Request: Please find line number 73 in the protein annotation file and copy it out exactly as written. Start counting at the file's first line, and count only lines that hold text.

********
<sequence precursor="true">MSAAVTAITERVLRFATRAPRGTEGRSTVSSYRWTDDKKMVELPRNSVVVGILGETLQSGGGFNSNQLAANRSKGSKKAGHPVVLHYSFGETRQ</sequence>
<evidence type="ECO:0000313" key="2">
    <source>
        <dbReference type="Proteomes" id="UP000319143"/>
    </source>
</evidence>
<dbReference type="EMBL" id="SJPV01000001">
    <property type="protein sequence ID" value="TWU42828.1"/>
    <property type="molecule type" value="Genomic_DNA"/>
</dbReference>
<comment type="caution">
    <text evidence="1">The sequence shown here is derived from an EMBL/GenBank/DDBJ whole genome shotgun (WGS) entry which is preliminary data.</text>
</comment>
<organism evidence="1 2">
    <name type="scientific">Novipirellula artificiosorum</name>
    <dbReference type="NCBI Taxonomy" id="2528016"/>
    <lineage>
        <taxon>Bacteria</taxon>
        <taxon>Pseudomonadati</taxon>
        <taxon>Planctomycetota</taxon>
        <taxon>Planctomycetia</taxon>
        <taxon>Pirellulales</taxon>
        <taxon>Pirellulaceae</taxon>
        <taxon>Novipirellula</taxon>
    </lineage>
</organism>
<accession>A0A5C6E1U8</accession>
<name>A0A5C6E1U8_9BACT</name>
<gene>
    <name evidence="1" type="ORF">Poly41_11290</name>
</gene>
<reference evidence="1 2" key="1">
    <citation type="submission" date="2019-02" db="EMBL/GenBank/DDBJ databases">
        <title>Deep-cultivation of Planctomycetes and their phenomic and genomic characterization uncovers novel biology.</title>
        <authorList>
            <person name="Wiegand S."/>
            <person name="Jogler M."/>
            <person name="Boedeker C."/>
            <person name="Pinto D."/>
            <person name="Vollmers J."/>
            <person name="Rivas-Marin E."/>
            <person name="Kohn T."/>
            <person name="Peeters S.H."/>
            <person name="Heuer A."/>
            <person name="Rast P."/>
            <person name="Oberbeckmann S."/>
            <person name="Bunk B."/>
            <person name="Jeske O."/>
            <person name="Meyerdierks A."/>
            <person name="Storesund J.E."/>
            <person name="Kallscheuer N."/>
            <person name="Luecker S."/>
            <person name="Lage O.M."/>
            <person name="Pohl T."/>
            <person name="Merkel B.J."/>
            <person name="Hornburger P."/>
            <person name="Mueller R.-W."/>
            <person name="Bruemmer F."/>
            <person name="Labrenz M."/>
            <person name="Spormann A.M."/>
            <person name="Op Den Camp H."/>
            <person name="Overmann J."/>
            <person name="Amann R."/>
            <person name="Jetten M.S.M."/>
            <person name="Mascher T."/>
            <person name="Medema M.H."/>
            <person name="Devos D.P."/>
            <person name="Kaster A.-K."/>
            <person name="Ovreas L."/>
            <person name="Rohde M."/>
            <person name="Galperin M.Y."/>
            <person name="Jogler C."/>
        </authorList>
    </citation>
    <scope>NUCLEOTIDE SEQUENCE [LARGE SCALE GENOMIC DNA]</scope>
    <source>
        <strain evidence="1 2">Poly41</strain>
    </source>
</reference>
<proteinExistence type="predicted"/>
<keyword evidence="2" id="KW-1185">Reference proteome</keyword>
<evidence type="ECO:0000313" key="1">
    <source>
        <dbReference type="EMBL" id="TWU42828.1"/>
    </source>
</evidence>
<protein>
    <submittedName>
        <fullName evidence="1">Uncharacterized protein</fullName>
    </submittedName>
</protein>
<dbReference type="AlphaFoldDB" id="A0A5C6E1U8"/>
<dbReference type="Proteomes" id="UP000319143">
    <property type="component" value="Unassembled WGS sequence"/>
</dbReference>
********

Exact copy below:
        </authorList>